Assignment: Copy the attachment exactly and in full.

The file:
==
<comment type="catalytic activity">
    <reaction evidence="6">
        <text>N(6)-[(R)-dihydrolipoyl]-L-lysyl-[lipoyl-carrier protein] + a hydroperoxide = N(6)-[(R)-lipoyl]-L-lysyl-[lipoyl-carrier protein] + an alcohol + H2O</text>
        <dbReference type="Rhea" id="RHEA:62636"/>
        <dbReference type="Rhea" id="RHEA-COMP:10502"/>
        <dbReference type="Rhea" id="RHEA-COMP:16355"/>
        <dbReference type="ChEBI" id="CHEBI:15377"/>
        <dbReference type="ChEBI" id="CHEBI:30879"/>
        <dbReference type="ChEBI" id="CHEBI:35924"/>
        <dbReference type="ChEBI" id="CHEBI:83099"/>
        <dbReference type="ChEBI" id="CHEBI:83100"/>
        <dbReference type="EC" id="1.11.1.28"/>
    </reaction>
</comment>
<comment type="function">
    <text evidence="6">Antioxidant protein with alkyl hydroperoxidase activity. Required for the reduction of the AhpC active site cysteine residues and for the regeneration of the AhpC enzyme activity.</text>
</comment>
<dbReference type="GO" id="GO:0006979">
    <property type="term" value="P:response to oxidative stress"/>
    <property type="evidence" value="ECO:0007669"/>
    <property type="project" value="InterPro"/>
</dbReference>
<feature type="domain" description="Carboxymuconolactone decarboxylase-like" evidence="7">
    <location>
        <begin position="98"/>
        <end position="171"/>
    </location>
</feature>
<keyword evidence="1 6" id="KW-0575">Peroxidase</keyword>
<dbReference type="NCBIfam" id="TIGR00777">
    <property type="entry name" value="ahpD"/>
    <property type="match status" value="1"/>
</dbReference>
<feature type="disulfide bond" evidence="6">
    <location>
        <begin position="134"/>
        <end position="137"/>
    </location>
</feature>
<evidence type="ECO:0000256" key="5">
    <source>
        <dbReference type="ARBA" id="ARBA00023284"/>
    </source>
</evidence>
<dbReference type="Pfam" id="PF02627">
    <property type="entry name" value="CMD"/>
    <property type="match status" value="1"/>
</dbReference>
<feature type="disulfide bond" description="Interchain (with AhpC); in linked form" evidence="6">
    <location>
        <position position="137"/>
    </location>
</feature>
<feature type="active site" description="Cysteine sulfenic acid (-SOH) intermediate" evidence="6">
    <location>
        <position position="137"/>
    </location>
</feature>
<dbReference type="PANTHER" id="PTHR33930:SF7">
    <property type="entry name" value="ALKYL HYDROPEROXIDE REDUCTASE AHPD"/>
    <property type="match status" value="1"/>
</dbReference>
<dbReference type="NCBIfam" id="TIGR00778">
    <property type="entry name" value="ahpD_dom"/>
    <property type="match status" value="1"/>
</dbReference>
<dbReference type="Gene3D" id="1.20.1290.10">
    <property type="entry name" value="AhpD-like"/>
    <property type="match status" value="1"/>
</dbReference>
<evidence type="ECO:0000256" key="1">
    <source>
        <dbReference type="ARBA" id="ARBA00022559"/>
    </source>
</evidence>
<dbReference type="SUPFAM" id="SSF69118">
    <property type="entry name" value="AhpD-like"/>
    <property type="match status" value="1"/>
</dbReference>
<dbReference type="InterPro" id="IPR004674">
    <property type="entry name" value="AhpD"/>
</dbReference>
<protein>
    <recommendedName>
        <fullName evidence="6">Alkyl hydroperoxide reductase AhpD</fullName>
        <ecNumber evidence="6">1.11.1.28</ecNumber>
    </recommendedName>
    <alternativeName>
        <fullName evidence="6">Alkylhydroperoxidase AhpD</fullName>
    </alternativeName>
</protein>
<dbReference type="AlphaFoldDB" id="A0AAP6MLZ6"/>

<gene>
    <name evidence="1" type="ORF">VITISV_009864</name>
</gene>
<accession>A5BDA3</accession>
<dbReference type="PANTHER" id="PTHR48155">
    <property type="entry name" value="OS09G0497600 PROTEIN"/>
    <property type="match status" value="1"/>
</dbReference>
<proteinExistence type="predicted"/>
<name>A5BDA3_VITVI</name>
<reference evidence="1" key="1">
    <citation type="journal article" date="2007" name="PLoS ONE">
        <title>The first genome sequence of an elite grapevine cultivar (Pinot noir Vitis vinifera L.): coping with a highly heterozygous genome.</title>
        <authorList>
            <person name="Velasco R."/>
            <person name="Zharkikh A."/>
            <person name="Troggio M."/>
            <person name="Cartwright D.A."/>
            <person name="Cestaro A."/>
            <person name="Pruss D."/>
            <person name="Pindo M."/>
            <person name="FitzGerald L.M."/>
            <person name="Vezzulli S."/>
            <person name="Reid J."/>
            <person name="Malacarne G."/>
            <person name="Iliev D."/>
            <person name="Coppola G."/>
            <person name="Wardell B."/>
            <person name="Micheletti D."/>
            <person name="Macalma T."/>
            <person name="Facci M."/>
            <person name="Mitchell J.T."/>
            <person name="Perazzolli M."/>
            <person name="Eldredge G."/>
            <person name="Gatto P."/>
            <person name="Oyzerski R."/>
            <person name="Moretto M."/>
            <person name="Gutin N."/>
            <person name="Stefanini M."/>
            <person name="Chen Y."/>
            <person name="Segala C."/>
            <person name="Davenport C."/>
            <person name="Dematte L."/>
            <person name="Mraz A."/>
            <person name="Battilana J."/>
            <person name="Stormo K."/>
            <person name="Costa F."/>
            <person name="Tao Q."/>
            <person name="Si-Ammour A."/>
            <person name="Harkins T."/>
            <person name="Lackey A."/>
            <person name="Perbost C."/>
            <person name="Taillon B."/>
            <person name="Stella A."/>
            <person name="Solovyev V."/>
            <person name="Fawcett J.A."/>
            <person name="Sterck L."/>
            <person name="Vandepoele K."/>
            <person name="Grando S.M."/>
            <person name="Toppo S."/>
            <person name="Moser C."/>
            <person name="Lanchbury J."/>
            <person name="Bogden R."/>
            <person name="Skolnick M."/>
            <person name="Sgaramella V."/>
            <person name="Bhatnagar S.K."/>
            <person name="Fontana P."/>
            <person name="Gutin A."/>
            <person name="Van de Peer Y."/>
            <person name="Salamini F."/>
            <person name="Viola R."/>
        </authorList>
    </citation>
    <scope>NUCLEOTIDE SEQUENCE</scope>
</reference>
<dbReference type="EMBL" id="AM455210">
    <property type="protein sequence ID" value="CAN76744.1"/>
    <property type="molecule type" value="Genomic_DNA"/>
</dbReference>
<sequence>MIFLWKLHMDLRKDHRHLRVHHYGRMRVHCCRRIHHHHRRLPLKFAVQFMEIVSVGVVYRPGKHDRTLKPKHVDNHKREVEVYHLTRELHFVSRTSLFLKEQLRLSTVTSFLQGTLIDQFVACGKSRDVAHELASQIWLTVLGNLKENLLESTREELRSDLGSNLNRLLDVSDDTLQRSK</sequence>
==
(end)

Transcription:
<comment type="catalytic activity">
    <reaction evidence="6">
        <text>N(6)-[(R)-dihydrolipoyl]-L-lysyl-[lipoyl-carrier protein] + a hydroperoxide = N(6)-[(R)-lipoyl]-L-lysyl-[lipoyl-carrier protein] + an alcohol + H2O</text>
        <dbReference type="Rhea" id="RHEA:62636"/>
        <dbReference type="Rhea" id="RHEA-COMP:10502"/>
        <dbReference type="Rhea" id="RHEA-COMP:16355"/>
        <dbReference type="ChEBI" id="CHEBI:15377"/>
        <dbReference type="ChEBI" id="CHEBI:30879"/>
        <dbReference type="ChEBI" id="CHEBI:35924"/>
        <dbReference type="ChEBI" id="CHEBI:83099"/>
        <dbReference type="ChEBI" id="CHEBI:83100"/>
        <dbReference type="EC" id="1.11.1.28"/>
    </reaction>
</comment>
<comment type="function">
    <text evidence="6">Antioxidant protein with alkyl hydroperoxidase activity. Required for the reduction of the AhpC active site cysteine residues and for the regeneration of the AhpC enzyme activity.</text>
</comment>
<dbReference type="GO" id="GO:0006979">
    <property type="term" value="P:response to oxidative stress"/>
    <property type="evidence" value="ECO:0007669"/>
    <property type="project" value="InterPro"/>
</dbReference>
<feature type="domain" description="Carboxymuconolactone decarboxylase-like" evidence="7">
    <location>
        <begin position="98"/>
        <end position="171"/>
    </location>
</feature>
<keyword evidence="1 6" id="KW-0575">Peroxidase</keyword>
<dbReference type="NCBIfam" id="TIGR00777">
    <property type="entry name" value="ahpD"/>
    <property type="match status" value="1"/>
</dbReference>
<feature type="disulfide bond" evidence="6">
    <location>
        <begin position="134"/>
        <end position="137"/>
    </location>
</feature>
<evidence type="ECO:0000256" key="5">
    <source>
        <dbReference type="ARBA" id="ARBA00023284"/>
    </source>
</evidence>
<dbReference type="Pfam" id="PF02627">
    <property type="entry name" value="CMD"/>
    <property type="match status" value="1"/>
</dbReference>
<feature type="disulfide bond" description="Interchain (with AhpC); in linked form" evidence="6">
    <location>
        <position position="137"/>
    </location>
</feature>
<feature type="active site" description="Cysteine sulfenic acid (-SOH) intermediate" evidence="6">
    <location>
        <position position="137"/>
    </location>
</feature>
<dbReference type="PANTHER" id="PTHR33930:SF7">
    <property type="entry name" value="ALKYL HYDROPEROXIDE REDUCTASE AHPD"/>
    <property type="match status" value="1"/>
</dbReference>
<dbReference type="NCBIfam" id="TIGR00778">
    <property type="entry name" value="ahpD_dom"/>
    <property type="match status" value="1"/>
</dbReference>
<dbReference type="Gene3D" id="1.20.1290.10">
    <property type="entry name" value="AhpD-like"/>
    <property type="match status" value="1"/>
</dbReference>
<evidence type="ECO:0000256" key="1">
    <source>
        <dbReference type="ARBA" id="ARBA00022559"/>
    </source>
</evidence>
<dbReference type="SUPFAM" id="SSF69118">
    <property type="entry name" value="AhpD-like"/>
    <property type="match status" value="1"/>
</dbReference>
<dbReference type="InterPro" id="IPR004674">
    <property type="entry name" value="AhpD"/>
</dbReference>
<protein>
    <recommendedName>
        <fullName evidence="6">Alkyl hydroperoxide reductase AhpD</fullName>
        <ecNumber evidence="6">1.11.1.28</ecNumber>
    </recommendedName>
    <alternativeName>
        <fullName evidence="6">Alkylhydroperoxidase AhpD</fullName>
    </alternativeName>
</protein>
<dbReference type="AlphaFoldDB" id="A0AAP6MLZ6"/>

<gene>
    <name evidence="1" type="ORF">VITISV_009864</name>
</gene>
<accession>A5BDA3</accession>
<dbReference type="PANTHER" id="PTHR48155">
    <property type="entry name" value="OS09G0497600 PROTEIN"/>
    <property type="match status" value="1"/>
</dbReference>
<proteinExistence type="predicted"/>
<name>A5BDA3_VITVI</name>
<reference evidence="1" key="1">
    <citation type="journal article" date="2007" name="PLoS ONE">
        <title>The first genome sequence of an elite grapevine cultivar (Pinot noir Vitis vinifera L.): coping with a highly heterozygous genome.</title>
        <authorList>
            <person name="Velasco R."/>
            <person name="Zharkikh A."/>
            <person name="Troggio M."/>
            <person name="Cartwright D.A."/>
            <person name="Cestaro A."/>
            <person name="Pruss D."/>
            <person name="Pindo M."/>
            <person name="FitzGerald L.M."/>
            <person name="Vezzulli S."/>
            <person name="Reid J."/>
            <person name="Malacarne G."/>
            <person name="Iliev D."/>
            <person name="Coppola G."/>
            <person name="Wardell B."/>
            <person name="Micheletti D."/>
            <person name="Macalma T."/>
            <person name="Facci M."/>
            <person name="Mitchell J.T."/>
            <person name="Perazzolli M."/>
            <person name="Eldredge G."/>
            <person name="Gatto P."/>
            <person name="Oyzerski R."/>
            <person name="Moretto M."/>
            <person name="Gutin N."/>
            <person name="Stefanini M."/>
            <person name="Chen Y."/>
            <person name="Segala C."/>
            <person name="Davenport C."/>
            <person name="Dematte L."/>
            <person name="Mraz A."/>
            <person name="Battilana J."/>
            <person name="Stormo K."/>
            <person name="Costa F."/>
            <person name="Tao Q."/>
            <person name="Si-Ammour A."/>
            <person name="Harkins T."/>
            <person name="Lackey A."/>
            <person name="Perbost C."/>
            <person name="Taillon B."/>
            <person name="Stella A."/>
            <person name="Solovyev V."/>
            <person name="Fawcett J.A."/>
            <person name="Sterck L."/>
            <person name="Vandepoele K."/>
            <person name="Grando S.M."/>
            <person name="Toppo S."/>
            <person name="Moser C."/>
            <person name="Lanchbury J."/>
            <person name="Bogden R."/>
            <person name="Skolnick M."/>
            <person name="Sgaramella V."/>
            <person name="Bhatnagar S.K."/>
            <person name="Fontana P."/>
            <person name="Gutin A."/>
            <person name="Van de Peer Y."/>
            <person name="Salamini F."/>
            <person name="Viola R."/>
        </authorList>
    </citation>
    <scope>NUCLEOTIDE SEQUENCE</scope>
</reference>
<dbReference type="EMBL" id="AM455210">
    <property type="protein sequence ID" value="CAN76744.1"/>
    <property type="molecule type" value="Genomic_DNA"/>
</dbReference>
<sequence>MIFLWKLHMDLRKDHRHLRVHHYGRMRVHCCRRIHHHHRRLPLKFAVQFMEIVSVGVVYRPGKHDRTLKPKHVDNHKREVEVYHLTRELHFVSRTSLFLKEQLRLSTVTSFLQGTLIDQFVACGKSRDVAHELASQIWLTVLGNLKENLLESTREELRSDLGSNLNRLLDVSDDTLQRSK</sequence>